So it must have been after the birth of the simple light In the first, spinning place, the spellbound horses walking warm

Out of the whinnying green stable

On to the fields of praise.

And honoured among foxes and pheasants by the gay house

Under the new made clouds and happy as the heart was long,

In the sun born over and over,

I ran my heedless ways,

My wishes raced through the house high hay

And nothing I cared, at my sky blue trades, that time allows

In all his tuneful turning so few and such morning songs

Before the children green and golden

Follow him out of grace,

Nothing I cared, in the lamb white days, that time would take me

Up to the swallow thronged loft by the shadow of my hand,

In the moon that is always rising,

Nor that riding to sleep

I should hear him fly with the high fields

And wake to the farm forever fled from the childless land.

Oh as I was young and easy in the mercy of his means,

Time held me green and dying

Though I sang in my chains like the sea.

From Read Me 2: A Poem For Every Day of The Year

The Song of the Mischievous Dog by Dylan Thomas

There are many who say that a dog has its day,

There are others who think that a lobster is pink,

And that bees never work in their hives.

There are fewer, of course, who insist that a horse

Has a horn and two humps on its head,

And a fellow who jests that a mare can build nests Is as rare as a donkey that’s red.

Yet in spite of all this, I have moments of bliss,

For I cherish a passion for bones,

And though doubtful of biscuit,

I’m willing to risk it,

And I love to chase rabbits and stones.

But my greatest delight is to take a good bite

At a calf that is plump and delicious;

And if I indulge in a bite at a bulge,

Let’s hope you won’t think me too vicious.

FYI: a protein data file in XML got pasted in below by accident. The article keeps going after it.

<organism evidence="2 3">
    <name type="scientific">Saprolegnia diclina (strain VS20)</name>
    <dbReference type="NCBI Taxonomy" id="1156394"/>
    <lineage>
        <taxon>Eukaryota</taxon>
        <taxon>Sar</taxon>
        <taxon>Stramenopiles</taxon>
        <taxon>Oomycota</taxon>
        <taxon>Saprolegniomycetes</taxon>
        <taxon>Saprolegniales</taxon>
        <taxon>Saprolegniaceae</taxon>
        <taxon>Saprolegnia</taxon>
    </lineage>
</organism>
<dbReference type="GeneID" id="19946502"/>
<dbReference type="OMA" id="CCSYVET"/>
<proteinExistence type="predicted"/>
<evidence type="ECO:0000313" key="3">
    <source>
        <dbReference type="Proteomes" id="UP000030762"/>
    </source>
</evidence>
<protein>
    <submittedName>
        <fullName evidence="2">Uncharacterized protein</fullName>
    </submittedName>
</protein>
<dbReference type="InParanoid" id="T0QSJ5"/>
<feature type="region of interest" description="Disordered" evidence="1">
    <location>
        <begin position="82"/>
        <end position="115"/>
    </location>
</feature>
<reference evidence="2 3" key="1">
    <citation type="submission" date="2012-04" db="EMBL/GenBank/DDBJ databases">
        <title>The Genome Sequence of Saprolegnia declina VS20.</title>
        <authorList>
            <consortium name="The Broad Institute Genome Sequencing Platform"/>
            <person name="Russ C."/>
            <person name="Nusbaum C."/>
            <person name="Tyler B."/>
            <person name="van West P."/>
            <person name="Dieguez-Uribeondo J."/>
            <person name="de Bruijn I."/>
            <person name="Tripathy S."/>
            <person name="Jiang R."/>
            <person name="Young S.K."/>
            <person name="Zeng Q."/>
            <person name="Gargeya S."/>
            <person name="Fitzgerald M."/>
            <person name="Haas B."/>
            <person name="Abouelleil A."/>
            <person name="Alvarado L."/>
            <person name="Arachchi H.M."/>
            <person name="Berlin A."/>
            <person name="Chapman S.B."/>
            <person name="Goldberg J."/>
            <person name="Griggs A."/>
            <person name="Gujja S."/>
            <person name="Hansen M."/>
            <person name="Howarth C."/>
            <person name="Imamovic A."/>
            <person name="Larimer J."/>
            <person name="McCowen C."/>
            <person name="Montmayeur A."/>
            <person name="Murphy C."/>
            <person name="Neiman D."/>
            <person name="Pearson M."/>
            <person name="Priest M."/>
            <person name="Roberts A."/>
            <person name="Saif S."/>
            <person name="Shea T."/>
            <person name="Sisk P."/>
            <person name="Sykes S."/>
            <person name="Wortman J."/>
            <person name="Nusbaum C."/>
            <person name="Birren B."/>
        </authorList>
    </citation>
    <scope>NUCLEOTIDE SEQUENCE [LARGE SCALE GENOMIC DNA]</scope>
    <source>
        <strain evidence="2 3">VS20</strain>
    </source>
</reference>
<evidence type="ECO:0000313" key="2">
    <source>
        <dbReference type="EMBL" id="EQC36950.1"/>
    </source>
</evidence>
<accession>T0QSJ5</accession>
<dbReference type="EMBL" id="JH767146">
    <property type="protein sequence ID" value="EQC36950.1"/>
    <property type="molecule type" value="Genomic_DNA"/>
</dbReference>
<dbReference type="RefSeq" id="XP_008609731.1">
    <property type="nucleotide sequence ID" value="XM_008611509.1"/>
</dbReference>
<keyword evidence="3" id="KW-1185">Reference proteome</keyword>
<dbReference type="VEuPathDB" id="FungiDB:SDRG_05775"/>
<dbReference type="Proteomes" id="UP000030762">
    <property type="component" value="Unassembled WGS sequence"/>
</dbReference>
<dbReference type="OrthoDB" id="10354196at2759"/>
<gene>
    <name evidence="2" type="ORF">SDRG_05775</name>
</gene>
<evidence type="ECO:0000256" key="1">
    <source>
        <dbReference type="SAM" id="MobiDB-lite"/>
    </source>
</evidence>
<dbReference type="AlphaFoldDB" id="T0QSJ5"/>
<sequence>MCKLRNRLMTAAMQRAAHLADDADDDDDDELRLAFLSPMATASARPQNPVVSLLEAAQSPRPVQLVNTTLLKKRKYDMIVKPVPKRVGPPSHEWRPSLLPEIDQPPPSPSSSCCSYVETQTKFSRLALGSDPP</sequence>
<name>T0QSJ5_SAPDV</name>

From Read Me: A Poem A Day

Do Not Go Gentle Into That Good Night by Dylan Thomas

Do not go gentle into that good night,

Old age should burn and rave at close of day;

Rage, rage against the dying of the light.

Though wise men at their end know dark is right,

Because their words had forked no lightning they

Do not go gentle into that good night.

Good men, the last wave by, crying how bright

Their frail deeds might have danced in a green bay,

Rage, rage against the dying of the light.

Wild men who caught and sang the sun in flight,

And learn, too late, they grieved it on its way,

Do not go gentle into that good night.

30 Grave men, near death, who see with blinding sight Blind eyes could blaze like meteors and be gay, Rage, rage against the dying of the light.

And you, my father, there on the sad height,

Curse, bless, me now with your fierce tears,

I pray. Do not go gentle into that good night.

Rage, rage against the dying of the light.

From A Poem For Every Night of The Year

From ‘Under Milk Wood’ by Dylan Thomas

Every morning when I wake,

Dear Lord, a little prayer I make,

O please do keep Thy lovely eye

On all poor creatures born to die

And every evening at sun-down

I ask a blessing on the town,

For whether we last the night or no

I’m sure is always touch-and-go.

We are not wholly bad or good

Who live our lives under Milk Wood,

And Thou, I know, wilt be the first

To see our best side, not our worst.

O let us see another day!

Bless us all this night, I pray,

 And to the sun we all will bow

And say, good-bye – but just for now!

From A Poem For Every Day Of The Year

And Death Shall Have No Dominion by Dylan Thomas

And death shall have no dominion.

Dead man naked they shall be one

With the man in the wind and the west moon;

When their bones are picked clean and the clean bones gone,

They shall have stars at elbow and foot;

Though they go mad they shall be sane,

Though they sink through the sea they shall rise again;

Though lovers be lost love shall not;

And death shall have no dominion.

And death shall have no dominion.

Under the windings of the sea

They lying long shall not die windily;

Twisting on racks when sinews give way,

Strapped to a wheel, yet they shall not break;

Faith in their hands shall snap in two,

And the unicorn evils run them through;

Split all ends up they shan’t crack;

And death shall have no dominion.

And death shall have no dominion.

No more may gulls cry at their ears

Or waves break loud on the seashores;

Where blew a flower may a flower no more

Lift its head to the blows of the rain;